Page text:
In Glass
Beckett Theatre at Malthouse Theatre
15 - 20 March 2011

Thursday, March 17, 2011


Since Chunky Move settled in Melbourne in 1998 they have premiered many different shows (mostly one a year, sometimes slightly more) and I can remember the theme and essence of every single one. Each season has been so distinctly different from the other. Choreographically they have similarities, but conceptually they are unique. There has been series of dances in night clubs, public surveys to inspire dances and most recently, engagement of high-end interactive software and lasers to create the very sophisticated Glow and Mortal Engine. There's always a bite or hook in a Chunky Move premiere. Some might call this good marketing (which it is), but it is more more than that. Chunky Move’s mission is to engage with contemporary culture - in whatever form that might be - and contemporary culture is always changing. 
Cast of Connected. Photo by Jeff Busby.
And it's not just techno and computers either - it's contemporary art of all kinds - even art that's made of mechanical materials like string, metal and plastic. 

For Connected artistic director/choreographer Gideon Obarzanek embraces a three-dimensional installation designed by American sculptor Reuben Margolin who makes large-scale undulating artworks that “attempt to combine the logic of mathematics with the sensuousness of nature.” (his words) Margolin's contribution to Connected is incredibly beautiful, with hundreds of thick white strings hanging from the ceiling. Dancers attach the ends of the strings together with oblong pieces that create a gridded canopy at the bottom of the strings. Through a pulley system and a metal, loom-like structure upstage the dancers are tied into the strings and make Margolin's artwork move back and forth, up and down by shifting their bodies forward and backward in space. 
The visuals are extremely effective - the vast whiteness of the sculpture against the earthbound bodies and the curvaceous moving of the sculpture against choreography that is often angular, rigid, and brittle. Benjamin Cisterne's lighting smartly accentuates the sculpture's geometric possibilities. The five dancers - Harriet Ritchie, Stephanie Lake, Marnie Palomares, Alisdair Macindoe and Joseph Simons - are at one with Margolin's sculpture and each other. There’s especially nice tension between Macindoe and Palomares when he is tied to the machine and she is (unattached) wilting and rising under the parachute-like base of the sculpture. (As in photo below.)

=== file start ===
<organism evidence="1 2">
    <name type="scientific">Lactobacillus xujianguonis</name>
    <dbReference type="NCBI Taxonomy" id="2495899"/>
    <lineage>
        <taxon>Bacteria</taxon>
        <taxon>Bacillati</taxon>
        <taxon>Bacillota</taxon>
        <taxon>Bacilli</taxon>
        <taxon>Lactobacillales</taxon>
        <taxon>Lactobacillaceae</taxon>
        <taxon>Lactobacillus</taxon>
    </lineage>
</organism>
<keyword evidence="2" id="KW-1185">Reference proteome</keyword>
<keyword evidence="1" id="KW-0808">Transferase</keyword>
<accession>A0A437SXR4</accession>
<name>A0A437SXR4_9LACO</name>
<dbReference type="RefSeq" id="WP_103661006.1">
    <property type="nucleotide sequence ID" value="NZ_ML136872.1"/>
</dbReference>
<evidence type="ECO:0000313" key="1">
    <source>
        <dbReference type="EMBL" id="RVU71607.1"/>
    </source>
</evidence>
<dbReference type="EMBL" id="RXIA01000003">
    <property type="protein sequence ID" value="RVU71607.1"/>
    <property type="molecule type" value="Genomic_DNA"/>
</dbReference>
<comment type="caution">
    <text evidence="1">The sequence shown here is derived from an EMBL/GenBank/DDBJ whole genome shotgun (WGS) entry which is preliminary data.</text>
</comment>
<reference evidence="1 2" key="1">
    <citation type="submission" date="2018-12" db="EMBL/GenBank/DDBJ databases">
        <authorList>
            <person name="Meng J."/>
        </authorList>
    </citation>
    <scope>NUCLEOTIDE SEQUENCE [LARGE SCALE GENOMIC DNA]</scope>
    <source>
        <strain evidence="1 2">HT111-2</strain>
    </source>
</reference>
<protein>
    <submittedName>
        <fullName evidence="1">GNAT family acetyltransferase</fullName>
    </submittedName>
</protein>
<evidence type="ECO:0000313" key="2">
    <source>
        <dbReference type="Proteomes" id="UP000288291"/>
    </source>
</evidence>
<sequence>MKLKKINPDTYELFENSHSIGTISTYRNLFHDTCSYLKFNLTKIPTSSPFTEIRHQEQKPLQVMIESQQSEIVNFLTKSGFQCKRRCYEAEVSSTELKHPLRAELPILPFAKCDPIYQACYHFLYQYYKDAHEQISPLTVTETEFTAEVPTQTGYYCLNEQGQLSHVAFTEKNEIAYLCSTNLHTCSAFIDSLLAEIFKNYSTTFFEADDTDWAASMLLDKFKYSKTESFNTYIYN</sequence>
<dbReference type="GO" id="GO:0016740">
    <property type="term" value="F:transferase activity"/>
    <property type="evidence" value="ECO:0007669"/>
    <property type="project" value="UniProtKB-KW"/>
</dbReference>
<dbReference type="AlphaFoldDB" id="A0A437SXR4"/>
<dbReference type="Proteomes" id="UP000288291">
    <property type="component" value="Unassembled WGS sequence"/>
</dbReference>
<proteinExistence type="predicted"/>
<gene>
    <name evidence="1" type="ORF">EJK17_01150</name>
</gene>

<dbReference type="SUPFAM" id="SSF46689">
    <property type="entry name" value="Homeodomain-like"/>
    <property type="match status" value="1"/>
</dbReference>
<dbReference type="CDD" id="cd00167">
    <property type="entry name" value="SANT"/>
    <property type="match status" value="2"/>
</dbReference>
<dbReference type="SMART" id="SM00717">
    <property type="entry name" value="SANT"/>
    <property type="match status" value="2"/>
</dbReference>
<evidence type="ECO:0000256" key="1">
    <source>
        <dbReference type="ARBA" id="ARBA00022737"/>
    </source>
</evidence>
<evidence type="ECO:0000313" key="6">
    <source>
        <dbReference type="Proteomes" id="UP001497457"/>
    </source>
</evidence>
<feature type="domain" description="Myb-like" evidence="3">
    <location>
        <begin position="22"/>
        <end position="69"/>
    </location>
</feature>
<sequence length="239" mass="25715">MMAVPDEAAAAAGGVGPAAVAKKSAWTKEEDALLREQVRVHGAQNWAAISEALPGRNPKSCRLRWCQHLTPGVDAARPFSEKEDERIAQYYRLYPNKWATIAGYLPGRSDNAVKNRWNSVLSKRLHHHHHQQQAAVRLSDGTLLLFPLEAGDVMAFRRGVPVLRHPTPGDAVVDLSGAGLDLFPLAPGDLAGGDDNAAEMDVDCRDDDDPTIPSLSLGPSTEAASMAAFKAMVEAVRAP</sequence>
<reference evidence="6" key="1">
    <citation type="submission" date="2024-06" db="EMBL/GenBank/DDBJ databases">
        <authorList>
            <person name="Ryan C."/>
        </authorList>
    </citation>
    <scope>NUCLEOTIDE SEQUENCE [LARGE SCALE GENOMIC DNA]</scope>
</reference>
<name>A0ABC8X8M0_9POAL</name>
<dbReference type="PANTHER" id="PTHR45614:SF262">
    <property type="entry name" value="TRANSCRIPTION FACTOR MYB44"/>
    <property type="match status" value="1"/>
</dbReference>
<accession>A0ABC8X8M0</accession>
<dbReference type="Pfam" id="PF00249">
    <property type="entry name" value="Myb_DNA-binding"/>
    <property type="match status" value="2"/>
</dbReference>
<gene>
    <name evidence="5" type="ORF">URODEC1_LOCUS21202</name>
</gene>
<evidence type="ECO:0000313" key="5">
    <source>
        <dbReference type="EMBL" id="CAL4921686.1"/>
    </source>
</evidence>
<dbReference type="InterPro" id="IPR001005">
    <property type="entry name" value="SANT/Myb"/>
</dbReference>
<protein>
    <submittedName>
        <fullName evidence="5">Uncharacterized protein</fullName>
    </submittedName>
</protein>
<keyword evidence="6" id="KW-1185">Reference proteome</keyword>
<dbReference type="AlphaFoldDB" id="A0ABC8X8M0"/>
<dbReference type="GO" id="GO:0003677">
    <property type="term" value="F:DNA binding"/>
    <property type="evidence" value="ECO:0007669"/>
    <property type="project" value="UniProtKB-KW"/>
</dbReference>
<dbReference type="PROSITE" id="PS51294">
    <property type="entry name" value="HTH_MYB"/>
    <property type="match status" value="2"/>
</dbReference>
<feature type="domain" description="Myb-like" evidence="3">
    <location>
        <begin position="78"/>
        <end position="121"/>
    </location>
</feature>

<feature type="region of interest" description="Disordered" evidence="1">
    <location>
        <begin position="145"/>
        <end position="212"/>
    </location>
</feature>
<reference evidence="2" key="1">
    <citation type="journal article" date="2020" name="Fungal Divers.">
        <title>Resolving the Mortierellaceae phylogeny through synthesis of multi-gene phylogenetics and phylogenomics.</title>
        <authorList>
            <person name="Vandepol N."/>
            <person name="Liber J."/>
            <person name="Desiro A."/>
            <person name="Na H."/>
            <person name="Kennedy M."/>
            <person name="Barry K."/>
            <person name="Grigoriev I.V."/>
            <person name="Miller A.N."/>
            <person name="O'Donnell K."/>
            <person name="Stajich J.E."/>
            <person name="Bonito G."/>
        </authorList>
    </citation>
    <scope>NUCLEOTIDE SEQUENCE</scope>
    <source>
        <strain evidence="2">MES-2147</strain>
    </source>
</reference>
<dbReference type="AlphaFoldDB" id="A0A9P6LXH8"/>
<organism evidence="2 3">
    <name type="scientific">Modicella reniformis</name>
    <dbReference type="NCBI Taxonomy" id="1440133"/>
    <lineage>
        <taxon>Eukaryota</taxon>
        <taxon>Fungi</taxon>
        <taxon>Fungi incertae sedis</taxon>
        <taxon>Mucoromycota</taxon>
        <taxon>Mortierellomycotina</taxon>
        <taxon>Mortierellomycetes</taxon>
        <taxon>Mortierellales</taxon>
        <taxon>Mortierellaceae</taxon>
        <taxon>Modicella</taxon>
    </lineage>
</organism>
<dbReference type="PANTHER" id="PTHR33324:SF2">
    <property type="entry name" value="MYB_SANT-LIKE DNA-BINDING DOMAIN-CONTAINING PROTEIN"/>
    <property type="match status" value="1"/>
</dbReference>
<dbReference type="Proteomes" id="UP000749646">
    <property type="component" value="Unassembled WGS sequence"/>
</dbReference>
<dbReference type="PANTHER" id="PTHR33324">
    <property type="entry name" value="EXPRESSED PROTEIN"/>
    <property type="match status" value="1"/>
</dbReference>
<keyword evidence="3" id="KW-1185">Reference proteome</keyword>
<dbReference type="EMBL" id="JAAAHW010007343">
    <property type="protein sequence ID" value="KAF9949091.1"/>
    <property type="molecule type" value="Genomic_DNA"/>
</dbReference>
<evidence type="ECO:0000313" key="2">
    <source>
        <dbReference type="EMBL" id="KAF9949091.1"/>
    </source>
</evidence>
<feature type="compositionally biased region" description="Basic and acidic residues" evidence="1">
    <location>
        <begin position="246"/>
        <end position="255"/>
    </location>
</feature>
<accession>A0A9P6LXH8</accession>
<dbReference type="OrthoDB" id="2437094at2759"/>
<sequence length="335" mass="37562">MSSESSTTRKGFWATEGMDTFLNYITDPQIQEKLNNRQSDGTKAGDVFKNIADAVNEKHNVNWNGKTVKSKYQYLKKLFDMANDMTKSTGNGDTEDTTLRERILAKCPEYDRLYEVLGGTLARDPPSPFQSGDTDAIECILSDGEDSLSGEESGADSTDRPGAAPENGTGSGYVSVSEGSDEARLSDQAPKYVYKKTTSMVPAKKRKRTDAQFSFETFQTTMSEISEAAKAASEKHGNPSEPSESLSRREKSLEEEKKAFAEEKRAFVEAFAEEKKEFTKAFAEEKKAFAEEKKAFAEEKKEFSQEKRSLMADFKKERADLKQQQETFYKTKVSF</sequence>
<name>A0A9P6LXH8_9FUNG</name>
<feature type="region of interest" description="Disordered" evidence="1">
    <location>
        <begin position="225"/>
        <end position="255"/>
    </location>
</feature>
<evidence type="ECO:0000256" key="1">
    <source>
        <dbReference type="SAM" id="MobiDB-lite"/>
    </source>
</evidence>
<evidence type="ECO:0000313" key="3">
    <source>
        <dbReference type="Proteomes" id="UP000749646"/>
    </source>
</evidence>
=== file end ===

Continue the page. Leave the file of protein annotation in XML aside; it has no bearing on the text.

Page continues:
Alisdair Macindoe and Marnie Palomares in Connected.
Photo by Jeff Busby.

About half way through the work, Connected takes what feels like a totally different turn. Lake returns to stage dressed in a suit, tie and name tag and starts talking about her experiences as a gallery attendant in a museum. This leads to the others reappearing similarly dressed while recorded voices start offering more stories about being museum guards. All of a sudden we are not watching the merging of human with mechanical. We start intellectualizing the context of installation art from the perspective of involved but detached parties. 
The anecdotes are surprisingly compelling - one guard talks about keeping people 20 centimetres back from the works; a woman passes time finding typos in the titles of artworks; another man counts the floor board slats to keep his mind busy and a cleaner thinks a piece of stolen artwork is rubbish and disposes it in the dumpster.